– At present, developing a stand-alone hotel project, land-building & others (green field) is in general not financially viable. A multi-purpose complex of housing/real estate, commercial and hotel, can generate better financial returns.
– Hotel Management Agreements and Franchising has been the vehicle for expansion by most. It is anticipated that Franchising will be much more in demand by owners in future as compared with management agreements.
– Competition to secure new hotels/deals will continue to increase. Fees to the operators will reduce/not increased and incentives/key money/loans will be provided by the operators in order to secure new deals and respond to the competitive situation. Leases are also a consideration.
– In addition of a well-known brand, the strengths and advantages of large operators is and remains their large loyalty/customer data base programs, their distribution/reservation systems, the volume of business generated for the hotels under their brands, their operating systems and employee programs to attract and retain talent.
– Small/regional operators will face increasingly difficult times to compete with the large operators and have to invest in new and advanced technology in order to compete.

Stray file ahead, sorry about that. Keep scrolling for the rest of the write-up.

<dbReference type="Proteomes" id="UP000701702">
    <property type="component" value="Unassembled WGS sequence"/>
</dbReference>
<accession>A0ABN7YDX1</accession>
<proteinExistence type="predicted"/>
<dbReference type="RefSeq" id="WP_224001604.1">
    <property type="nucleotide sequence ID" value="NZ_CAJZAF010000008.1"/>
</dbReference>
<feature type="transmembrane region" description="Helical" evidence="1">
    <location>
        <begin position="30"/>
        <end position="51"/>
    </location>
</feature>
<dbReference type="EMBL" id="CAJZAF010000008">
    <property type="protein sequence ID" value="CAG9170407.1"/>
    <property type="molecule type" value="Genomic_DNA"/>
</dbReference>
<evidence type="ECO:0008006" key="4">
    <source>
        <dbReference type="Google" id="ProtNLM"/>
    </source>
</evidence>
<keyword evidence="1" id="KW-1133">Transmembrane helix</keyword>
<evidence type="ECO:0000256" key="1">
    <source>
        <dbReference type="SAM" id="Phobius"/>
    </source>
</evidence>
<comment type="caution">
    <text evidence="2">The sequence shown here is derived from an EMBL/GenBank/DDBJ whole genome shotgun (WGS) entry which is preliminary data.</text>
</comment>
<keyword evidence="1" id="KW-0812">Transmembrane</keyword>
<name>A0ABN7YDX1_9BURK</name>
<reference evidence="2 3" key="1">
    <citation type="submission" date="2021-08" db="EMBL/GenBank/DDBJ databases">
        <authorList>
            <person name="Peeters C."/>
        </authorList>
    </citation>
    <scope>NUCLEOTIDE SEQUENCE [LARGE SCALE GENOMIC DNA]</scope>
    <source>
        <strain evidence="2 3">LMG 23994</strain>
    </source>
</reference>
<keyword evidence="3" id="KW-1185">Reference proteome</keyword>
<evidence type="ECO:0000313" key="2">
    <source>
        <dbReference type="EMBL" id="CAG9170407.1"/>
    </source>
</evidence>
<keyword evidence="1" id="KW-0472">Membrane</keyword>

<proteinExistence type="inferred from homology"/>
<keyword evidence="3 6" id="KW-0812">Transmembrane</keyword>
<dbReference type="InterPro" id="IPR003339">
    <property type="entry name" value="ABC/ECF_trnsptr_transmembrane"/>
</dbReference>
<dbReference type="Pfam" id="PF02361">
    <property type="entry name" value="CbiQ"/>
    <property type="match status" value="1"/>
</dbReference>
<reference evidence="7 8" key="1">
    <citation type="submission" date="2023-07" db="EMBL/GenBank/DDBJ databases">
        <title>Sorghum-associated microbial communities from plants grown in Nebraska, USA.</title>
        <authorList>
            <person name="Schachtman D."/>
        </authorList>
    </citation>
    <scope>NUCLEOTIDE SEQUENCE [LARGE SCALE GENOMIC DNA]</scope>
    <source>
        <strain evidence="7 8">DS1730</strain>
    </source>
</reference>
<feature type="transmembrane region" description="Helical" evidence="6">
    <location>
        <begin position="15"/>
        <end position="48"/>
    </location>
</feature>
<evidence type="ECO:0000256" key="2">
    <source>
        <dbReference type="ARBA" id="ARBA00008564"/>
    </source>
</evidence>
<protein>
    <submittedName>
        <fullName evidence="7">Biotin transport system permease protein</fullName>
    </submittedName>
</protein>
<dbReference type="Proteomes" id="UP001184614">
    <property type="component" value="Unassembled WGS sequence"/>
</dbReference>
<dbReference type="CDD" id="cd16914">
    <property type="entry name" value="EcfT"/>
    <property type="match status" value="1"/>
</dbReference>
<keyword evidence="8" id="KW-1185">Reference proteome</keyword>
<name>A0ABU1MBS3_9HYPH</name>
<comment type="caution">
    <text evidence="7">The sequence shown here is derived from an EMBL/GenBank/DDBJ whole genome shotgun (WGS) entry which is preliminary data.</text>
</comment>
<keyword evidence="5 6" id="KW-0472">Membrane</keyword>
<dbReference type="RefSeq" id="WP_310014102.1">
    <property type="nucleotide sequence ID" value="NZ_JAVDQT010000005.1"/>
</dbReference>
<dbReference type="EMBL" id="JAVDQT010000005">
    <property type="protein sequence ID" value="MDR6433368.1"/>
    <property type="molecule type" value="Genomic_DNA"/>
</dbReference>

– With the expansion/growth behind their boundaries, hotel companies must have the resources and capability of introducing their business concept/culture in different environments/countries, in order to support their hotels.
– Hotel companies that wish to attract investors will need to demonstrate that they can offer above average returns and performance. And hospitality companies that want to trade in the financial markets will need a business concept that is relatively easy to communicate and comprehend.
Success/Failure of newly developed hotel projects (recent world-wide industry survey)
It is estimated that over 50% of all new star rated hotels developed/opened during the past 10 years are not generating the anticipated ROI and this is of a serious concern for the industry in general. Key reasons for those failures can be attributed to:
– Inexperience of people/decision makers in the projects. (Some focused more on “Return on Ego”)
– Not paying attention to the market cycles, entered at the peak and faced limited growth.
– Not understanding of the location/market/demands that can weaken over time.
– Relaying too much on rosy/unrealistic financial projections done by the agents/banks.
– High cost of land and of building not justified for the location and business potentials.
– Weak project management, contractor/s and consultants. Costs overruns and delayed openings.
– Cost cuttings, due to overruns, in public areas/guest’s facilities with direct impact on image.
– Wrong market positioning/poor management resulting in less revenue/profits.